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Tag Archives: cultural sensitivity

Globalization creates a unique situation when it comes to ethics and values. Ethical journalist should treat sources and subjects as human beings deserving of respect. They should recognise that gathering and reporting information may cause harm and discomfort. Pursuit of information is not a license for arrogance. They also need to instil ethical sensitivity in them. Ethical sensitivity is the ability to be empathetic to other people’s situations and feelings. It is also the development of good communication skills including voicing one’s own ideas and the development of proper expression of emotions. Ethical sensitivity involves openness to other cultural modalities and experiences and being accepting of feelings and viewpoints that are different from one’s own.

suh vs ls

(source: google.com.my)

Most of the devoted  Christians in the world will be offended by the picture (left) above published in the Indonesian news weekly, Tempo, on February 6, 2008 after the downfall of President Suharto. The picture was a replica of Leonardo Da Vinci’s The Last Supper which included Jesus Christ and His disciples; and the headline read, ‘After He Departed’.

Is it ethical for journalists to publish offensive images to entertain the readers?

We need to be careful to appreciate the difference between cultural sensitivity and cultural relativism.  Cultural sensitivity is understanding that diverse cultures have different contexts for and perspectives on what are proper and respected.  Cultural relativism says that because a different culture does not agree with a particular ethical standard that we should not apply that standard in that culture. However, there are ways to see the connection between other culture’s value and our own. Kress and van Leeuwen (2006) argue that different people have different interpretations of texts due to different perspectives based on culture and social experience.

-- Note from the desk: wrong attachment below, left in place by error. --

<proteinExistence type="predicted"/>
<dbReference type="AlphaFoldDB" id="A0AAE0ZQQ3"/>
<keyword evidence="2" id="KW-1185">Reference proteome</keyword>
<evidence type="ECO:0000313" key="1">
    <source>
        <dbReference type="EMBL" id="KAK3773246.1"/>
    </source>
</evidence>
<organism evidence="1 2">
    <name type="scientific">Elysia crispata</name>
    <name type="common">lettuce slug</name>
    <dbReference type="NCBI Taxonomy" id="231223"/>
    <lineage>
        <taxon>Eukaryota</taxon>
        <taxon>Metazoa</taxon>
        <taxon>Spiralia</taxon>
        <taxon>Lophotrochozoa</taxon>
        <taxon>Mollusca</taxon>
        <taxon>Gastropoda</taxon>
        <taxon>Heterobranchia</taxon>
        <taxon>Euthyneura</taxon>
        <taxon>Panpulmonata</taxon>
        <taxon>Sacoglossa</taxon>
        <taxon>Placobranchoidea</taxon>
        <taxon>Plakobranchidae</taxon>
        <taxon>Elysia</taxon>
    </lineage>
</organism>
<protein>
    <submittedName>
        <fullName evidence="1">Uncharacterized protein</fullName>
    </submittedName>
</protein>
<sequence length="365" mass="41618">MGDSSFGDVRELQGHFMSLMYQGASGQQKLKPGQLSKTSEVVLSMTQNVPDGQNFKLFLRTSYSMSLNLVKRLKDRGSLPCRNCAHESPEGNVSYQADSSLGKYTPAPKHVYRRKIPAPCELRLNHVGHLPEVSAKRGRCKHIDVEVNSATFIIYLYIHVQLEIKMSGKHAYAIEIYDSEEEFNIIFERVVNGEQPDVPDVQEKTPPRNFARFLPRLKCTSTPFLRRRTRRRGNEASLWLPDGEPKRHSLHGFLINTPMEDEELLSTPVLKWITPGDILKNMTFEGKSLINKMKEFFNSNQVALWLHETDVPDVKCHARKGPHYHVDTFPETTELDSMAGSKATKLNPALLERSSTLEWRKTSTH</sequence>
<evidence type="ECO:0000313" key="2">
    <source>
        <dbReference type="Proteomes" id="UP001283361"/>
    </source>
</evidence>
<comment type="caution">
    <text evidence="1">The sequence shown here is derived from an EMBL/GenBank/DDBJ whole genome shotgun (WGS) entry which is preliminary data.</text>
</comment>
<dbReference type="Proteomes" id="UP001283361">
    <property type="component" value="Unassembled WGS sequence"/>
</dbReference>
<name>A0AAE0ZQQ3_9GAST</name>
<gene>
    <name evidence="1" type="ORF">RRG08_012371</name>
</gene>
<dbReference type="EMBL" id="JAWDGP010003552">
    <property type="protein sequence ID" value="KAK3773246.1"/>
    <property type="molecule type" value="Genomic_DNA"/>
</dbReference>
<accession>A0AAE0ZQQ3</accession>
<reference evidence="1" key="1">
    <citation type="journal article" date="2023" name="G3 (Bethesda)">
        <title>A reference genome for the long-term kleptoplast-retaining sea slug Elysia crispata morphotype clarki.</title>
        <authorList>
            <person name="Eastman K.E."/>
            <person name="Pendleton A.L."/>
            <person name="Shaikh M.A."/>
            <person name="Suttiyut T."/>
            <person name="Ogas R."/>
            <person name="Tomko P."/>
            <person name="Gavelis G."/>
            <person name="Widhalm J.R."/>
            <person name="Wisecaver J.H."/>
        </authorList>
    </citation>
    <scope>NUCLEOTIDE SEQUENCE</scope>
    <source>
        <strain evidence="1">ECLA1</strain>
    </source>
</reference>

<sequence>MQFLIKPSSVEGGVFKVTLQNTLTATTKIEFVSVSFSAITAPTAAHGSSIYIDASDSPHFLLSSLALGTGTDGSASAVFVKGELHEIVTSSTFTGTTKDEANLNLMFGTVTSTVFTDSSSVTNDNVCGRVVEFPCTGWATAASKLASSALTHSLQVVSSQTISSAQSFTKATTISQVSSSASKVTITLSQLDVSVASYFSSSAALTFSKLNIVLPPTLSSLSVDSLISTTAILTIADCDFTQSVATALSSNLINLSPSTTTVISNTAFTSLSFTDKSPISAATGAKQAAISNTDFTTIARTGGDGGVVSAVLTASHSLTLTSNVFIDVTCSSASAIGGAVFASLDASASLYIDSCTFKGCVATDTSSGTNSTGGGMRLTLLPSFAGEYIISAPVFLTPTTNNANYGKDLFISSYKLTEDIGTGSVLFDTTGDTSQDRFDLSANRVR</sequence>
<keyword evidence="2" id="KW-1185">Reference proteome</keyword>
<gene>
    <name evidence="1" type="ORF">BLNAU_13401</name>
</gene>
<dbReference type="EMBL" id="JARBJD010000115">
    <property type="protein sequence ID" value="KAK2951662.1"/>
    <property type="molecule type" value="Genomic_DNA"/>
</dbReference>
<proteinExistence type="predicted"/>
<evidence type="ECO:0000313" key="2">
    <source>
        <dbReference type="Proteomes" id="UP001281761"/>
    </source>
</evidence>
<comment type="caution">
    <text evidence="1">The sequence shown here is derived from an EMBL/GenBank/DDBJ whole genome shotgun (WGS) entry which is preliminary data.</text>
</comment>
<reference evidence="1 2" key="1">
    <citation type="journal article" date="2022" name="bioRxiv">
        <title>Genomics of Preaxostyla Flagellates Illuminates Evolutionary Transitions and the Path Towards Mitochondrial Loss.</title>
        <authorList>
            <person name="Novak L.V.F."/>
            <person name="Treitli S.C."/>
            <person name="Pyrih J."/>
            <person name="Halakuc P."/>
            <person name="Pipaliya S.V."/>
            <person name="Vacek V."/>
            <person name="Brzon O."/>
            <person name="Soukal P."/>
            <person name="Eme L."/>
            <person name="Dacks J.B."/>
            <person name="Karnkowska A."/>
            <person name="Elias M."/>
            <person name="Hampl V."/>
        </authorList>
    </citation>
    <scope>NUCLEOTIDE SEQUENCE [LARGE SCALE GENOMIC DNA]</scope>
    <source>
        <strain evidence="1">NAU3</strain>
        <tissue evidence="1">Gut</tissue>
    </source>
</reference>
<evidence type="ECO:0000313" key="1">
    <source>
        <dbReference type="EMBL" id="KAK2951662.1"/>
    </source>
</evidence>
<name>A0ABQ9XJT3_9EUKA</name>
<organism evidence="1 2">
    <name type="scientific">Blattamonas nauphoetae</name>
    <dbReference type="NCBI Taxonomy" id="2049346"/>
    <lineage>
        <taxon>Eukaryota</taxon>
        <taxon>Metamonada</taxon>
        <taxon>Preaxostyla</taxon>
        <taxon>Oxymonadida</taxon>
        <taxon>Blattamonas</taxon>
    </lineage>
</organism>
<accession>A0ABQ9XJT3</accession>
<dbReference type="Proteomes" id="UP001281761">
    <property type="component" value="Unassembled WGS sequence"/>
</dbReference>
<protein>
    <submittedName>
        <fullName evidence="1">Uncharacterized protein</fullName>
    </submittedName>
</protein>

The Society of Professional Journalists’ Code of Ethics calls on journalists to “avoid stereotyping by race, gender, age, religion, ethnicity, geography, sexual orientation, disability, physical appearance or social status.” That respect for cultural sensitivity includes journalists’ obligation to “examine their own cultural values and avoid imposing those values on others”.

Journalists should ask themselves if those offensive images they publish are intentional to bring about negative emotions in their audiences. Entertaining some groups of audiences while offending the rest ( e.g. Christians ) may not be wise way to increase the credibility and popularity of one article.

References:

1. ABC News 2008, ‘Indonesian weekly apologises over Last Supper Suharto cover’, ABC News, viewed on June 14, 2009 at 10.55 p.m. <http://www.abc.net.au/news/stories/2008/02/06/2156269.htm>.

2. Bruce Hamm, Business Ethics in Market Place, Leader Value, Viewed on June 14, 2009 at 12.14 a.m. http://www.leader-values.com/Content/detail.asp?ContentDetailID=33.

3. Linda Jue, “NY Post Failed in Its Ethical Obligations by Publishing Cartoons” , viewed on June 13, 2009 at 10.35 p.m. http://www.spjchapters.org/norcal/2009/cartoon.html.

4. Suzzanne Pitner, Good Media, Good Kids: A Four Component Model of Media Ethics Developed by Notre Dame, Suite 101.com, viewed on June 14, 2009 at http://teaching-media-literacy.suite101.com/article.cfm/good_media_good_kids.

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